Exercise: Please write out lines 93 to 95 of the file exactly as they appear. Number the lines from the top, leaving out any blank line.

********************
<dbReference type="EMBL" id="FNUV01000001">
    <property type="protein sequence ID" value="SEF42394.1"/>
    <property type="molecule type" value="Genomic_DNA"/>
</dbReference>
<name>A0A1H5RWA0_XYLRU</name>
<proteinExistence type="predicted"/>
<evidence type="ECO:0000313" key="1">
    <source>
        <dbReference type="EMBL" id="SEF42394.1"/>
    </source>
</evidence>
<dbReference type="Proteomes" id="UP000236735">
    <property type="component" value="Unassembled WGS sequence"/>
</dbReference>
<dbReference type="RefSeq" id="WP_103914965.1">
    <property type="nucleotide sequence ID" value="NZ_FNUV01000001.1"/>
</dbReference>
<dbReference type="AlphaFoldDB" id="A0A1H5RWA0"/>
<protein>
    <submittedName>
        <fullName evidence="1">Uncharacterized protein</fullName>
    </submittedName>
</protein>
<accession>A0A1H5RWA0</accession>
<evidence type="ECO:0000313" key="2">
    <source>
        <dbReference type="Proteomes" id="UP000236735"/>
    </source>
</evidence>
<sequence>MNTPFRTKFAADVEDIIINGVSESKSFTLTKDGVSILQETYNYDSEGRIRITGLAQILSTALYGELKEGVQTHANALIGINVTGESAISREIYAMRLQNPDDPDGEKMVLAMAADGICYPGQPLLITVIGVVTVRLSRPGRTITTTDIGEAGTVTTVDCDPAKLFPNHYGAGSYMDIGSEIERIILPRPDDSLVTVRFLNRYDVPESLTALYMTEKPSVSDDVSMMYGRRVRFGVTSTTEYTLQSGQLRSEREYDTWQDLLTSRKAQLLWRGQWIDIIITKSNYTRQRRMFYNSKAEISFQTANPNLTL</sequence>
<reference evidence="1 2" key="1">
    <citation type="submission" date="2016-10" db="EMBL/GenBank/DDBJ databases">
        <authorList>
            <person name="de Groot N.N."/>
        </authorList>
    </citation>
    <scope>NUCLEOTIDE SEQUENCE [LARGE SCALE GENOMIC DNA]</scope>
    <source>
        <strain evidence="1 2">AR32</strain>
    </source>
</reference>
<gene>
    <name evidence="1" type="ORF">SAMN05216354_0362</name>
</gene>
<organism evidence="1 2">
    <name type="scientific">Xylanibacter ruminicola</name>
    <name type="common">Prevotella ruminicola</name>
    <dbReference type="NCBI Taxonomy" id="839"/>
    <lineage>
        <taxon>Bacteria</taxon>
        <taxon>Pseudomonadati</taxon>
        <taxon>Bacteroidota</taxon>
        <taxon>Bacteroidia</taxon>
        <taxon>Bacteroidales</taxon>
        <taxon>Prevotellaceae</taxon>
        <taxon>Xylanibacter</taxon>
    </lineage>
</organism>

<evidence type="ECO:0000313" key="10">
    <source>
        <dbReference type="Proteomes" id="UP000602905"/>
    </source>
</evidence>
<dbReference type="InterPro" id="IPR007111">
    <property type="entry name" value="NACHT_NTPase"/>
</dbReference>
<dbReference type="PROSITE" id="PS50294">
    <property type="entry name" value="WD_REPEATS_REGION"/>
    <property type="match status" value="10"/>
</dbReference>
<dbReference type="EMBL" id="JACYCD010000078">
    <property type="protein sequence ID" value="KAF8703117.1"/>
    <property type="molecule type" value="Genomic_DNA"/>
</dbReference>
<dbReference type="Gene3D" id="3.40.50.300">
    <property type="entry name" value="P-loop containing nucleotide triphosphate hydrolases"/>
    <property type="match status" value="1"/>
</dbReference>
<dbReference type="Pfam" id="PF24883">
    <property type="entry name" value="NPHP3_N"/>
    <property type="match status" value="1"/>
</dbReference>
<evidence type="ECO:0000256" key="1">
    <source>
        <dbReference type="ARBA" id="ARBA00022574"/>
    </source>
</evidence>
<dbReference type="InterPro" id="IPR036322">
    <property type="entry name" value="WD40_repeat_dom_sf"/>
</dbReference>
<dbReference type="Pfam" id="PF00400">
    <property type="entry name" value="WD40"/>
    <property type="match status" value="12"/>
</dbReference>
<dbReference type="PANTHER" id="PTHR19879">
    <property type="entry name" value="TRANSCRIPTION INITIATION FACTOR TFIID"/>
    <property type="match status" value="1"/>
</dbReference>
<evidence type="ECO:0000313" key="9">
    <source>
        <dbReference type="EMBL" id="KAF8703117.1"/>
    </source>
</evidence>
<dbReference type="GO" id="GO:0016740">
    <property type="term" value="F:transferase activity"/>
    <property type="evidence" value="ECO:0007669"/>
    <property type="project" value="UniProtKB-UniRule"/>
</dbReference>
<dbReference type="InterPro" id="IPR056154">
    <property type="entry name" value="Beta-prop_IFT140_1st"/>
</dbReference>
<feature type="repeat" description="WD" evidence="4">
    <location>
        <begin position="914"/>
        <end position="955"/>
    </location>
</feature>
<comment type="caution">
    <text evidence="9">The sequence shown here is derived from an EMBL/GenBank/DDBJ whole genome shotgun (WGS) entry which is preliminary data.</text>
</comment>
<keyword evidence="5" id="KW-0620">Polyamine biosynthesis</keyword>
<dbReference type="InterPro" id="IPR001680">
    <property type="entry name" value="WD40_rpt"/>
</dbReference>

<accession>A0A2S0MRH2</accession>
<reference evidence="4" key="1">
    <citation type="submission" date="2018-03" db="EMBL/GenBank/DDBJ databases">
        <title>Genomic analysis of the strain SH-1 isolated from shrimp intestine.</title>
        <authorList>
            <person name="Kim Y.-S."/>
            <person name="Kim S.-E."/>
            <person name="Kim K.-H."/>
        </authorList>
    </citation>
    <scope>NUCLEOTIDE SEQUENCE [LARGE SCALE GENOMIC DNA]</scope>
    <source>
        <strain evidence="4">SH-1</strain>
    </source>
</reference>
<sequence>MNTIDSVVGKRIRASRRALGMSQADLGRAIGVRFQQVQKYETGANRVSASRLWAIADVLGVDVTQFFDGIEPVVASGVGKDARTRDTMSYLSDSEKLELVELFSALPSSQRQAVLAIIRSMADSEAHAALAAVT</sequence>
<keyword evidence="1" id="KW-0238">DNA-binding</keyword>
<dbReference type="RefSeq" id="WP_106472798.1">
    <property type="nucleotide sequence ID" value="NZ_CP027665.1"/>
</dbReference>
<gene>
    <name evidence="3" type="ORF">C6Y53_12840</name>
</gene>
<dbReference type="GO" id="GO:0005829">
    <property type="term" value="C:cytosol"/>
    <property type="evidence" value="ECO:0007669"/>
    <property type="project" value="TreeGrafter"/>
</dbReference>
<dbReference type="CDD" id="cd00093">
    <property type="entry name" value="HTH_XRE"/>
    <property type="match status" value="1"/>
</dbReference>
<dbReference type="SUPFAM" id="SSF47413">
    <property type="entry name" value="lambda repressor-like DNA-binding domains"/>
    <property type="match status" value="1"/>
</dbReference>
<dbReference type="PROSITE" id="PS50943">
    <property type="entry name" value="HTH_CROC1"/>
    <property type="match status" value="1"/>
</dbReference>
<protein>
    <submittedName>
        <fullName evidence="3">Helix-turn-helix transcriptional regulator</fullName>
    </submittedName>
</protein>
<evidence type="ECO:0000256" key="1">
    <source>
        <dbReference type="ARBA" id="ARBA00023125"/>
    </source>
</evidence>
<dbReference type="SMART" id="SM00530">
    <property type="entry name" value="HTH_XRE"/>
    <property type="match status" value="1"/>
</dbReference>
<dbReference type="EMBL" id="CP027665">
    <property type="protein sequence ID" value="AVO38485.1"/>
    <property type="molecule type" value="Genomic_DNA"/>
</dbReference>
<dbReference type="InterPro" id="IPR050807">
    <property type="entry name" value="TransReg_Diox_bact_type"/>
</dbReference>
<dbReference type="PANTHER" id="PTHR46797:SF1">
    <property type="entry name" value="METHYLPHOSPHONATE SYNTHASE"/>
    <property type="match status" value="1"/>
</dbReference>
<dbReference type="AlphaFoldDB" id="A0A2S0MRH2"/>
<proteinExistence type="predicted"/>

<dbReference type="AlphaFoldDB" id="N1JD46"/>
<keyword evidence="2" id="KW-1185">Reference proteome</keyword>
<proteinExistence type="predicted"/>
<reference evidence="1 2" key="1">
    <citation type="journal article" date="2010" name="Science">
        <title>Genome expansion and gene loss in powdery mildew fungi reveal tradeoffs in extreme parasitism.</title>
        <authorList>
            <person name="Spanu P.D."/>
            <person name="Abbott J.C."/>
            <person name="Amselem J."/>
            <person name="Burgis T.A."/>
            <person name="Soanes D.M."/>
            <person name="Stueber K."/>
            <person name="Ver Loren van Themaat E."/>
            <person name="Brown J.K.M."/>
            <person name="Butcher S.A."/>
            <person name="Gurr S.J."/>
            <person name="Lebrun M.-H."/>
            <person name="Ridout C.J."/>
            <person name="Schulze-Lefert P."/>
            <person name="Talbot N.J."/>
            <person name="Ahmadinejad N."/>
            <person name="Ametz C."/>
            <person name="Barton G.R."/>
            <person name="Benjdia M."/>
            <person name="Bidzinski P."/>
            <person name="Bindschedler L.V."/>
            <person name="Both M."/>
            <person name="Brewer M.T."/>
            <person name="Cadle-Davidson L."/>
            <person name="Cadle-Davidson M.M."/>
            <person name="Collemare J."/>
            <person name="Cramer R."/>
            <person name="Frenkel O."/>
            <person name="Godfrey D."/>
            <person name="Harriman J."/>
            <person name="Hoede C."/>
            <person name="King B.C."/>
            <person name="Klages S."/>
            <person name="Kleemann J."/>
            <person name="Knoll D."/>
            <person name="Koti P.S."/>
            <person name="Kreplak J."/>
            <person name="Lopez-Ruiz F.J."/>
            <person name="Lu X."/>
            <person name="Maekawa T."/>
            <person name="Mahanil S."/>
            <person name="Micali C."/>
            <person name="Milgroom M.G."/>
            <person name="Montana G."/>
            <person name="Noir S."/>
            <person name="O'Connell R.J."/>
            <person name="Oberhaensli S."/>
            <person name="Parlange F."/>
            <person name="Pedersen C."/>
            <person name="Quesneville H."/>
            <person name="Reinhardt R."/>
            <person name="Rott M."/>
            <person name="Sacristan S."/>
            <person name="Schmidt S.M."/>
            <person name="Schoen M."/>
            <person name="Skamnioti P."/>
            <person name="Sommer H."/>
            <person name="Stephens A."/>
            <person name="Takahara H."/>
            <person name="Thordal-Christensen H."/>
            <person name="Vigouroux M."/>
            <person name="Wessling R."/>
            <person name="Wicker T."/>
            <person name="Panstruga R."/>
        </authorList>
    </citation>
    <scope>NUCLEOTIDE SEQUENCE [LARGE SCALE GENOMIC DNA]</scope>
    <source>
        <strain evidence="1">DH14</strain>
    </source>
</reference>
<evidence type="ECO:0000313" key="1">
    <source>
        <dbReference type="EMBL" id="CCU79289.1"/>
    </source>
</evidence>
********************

    <property type="match status" value="12"/>
</dbReference>
<dbReference type="PANTHER" id="PTHR19879">